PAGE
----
Fish Food in the End
The line moved like ants over a log, cars and pickups, U-Hauls and Winnebagos packed with children, pets, and dusty glass things wrapped in pillowcases. She could blow at any time, the Experts all agreed. And when she does, the Mayor added, it will constitute a disaster. So the people of this town left for safety, just as they were advised to do, their tail pipes coughing so long, so long to their mount named after a saint.
Albert did not go. Instead, he fried two freshly laid eggs with extra-fatty bacon, just like he liked. Would they notice him not with the caravan? They would not. This being a small, weathered, and ill-run town, the Authorities were among the first to evacuate.
While grease crackled and popped, Albert buried his age-spotted forearms into a trunk filled with camping and hunting gear. That old army tent will be perfect. The lantern, once glowing, will be perfect too. The camouflage garb is a bit too showy, and he's no show pony, no sirree.
Albert had asked the Lord many times for guidance. He'd prayed for life to take him in its fist and squeeze until his last breath leaked from his lungs like a Tupperware seal. Albert would never take his own life, no, no, that was just not the way. Life will give you what you can hold, he believed, and when you start to buckle under the weight then you must ask life to take it all back, take you back, oh yes Lord, please. You must trust, they all say, those who know Lordly things, and Albert had seen that on a bumper sticker. So permanent!
It wasn't one thing, really. His failures resembled a bunch of grapes, plump, juicy, packed so close together. Lillian did not want his dead mother's ring. She'd grown tired of Albert's lack of affection, his inability to do the simplest things, like handholding, so human Albert, really, and besides, she deserved better. Over at the mill they needed agile young men with drive and spicy secretions to do the labor, and pretty girls with legs like sledding hills to handle the phones. And Albert's dog Shady now thirteen and deaf had started urinating in Albert's bed slippers.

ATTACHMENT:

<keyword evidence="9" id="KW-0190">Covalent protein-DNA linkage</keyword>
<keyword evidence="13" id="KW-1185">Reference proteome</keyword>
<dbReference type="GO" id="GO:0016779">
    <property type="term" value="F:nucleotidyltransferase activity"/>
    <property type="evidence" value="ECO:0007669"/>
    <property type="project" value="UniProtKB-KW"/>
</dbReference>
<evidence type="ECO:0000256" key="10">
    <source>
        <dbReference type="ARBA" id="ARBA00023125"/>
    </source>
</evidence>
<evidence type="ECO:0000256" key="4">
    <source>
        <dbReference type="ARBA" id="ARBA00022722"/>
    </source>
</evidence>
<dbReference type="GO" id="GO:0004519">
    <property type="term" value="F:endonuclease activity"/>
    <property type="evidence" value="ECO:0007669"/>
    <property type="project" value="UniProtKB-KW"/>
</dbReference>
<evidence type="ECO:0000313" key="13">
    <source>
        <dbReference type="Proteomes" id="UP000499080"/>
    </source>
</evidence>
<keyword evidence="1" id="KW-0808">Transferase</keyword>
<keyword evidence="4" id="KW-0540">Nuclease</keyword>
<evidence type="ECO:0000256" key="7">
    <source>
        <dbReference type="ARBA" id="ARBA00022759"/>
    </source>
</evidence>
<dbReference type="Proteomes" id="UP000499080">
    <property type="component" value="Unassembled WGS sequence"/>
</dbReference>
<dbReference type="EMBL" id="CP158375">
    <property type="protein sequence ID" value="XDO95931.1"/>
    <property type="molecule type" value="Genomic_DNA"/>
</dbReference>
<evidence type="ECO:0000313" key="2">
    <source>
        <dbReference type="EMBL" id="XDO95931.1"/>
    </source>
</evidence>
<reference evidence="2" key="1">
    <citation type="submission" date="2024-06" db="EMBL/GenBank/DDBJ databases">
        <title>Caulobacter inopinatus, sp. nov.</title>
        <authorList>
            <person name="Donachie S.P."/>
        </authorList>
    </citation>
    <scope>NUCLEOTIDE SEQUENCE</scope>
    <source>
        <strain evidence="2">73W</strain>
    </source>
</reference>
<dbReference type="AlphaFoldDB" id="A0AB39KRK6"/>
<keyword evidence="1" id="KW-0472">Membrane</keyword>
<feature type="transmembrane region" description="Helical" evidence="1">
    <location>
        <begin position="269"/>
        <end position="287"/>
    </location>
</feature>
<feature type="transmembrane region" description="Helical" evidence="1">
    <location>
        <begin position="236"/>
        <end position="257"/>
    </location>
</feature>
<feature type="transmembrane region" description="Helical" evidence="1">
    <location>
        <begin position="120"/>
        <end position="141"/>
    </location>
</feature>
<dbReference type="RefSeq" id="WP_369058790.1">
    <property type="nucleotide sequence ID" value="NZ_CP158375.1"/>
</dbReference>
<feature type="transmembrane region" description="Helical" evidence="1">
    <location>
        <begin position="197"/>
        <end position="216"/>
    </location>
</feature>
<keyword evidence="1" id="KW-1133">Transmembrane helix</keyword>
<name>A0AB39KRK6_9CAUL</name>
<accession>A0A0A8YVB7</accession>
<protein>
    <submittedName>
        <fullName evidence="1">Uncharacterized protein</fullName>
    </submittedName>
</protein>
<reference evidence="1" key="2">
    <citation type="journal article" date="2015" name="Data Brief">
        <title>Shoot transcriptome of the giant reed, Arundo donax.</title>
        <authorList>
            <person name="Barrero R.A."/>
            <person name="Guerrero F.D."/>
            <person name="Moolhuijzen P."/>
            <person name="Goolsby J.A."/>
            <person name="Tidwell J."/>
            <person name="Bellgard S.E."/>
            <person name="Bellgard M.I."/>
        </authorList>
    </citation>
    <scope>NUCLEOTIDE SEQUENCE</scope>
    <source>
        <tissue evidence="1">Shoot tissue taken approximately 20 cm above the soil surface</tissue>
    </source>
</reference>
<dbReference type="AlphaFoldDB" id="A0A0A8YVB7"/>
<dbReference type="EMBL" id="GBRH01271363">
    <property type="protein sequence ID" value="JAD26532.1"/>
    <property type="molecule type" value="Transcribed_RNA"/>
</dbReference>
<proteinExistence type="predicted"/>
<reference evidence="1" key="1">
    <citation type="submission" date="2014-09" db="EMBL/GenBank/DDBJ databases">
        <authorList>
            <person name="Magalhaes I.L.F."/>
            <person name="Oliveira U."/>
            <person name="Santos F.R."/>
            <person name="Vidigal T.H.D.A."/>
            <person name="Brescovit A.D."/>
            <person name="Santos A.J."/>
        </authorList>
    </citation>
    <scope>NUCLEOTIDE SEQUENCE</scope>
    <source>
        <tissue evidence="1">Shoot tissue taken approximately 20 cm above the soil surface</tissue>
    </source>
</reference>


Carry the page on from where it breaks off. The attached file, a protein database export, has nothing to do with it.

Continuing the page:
Albert pitched the green canvas tent in front of the television, securing it to a couch leg and two chairs. He sat inside with the flap open eating bacon and eggs and listening to the steady flow of cars driving past. Don't take any chances, the Newsman urged. Get out while you can.
Once her boiling cloud cremates Albert's rickety frame, his ashes will blow up and over mountaintops, into lakes, and between wild flowers. They will be absorbed into the soil and ingested by fish. Birds will carry them on their wings. Then Albert will be one with nature, and not against it. Oh, to finally be absolved, resolved, saved, finis!
About the author:
L. Suzanne Stockman tutors young scribes and writes big and small from a desk in Seattle. She discovered Barthelme while attending New York University. (He was sitting in a park feeding the pigeons.) Her headphones are plugged in right now. Ping her at email@example.com.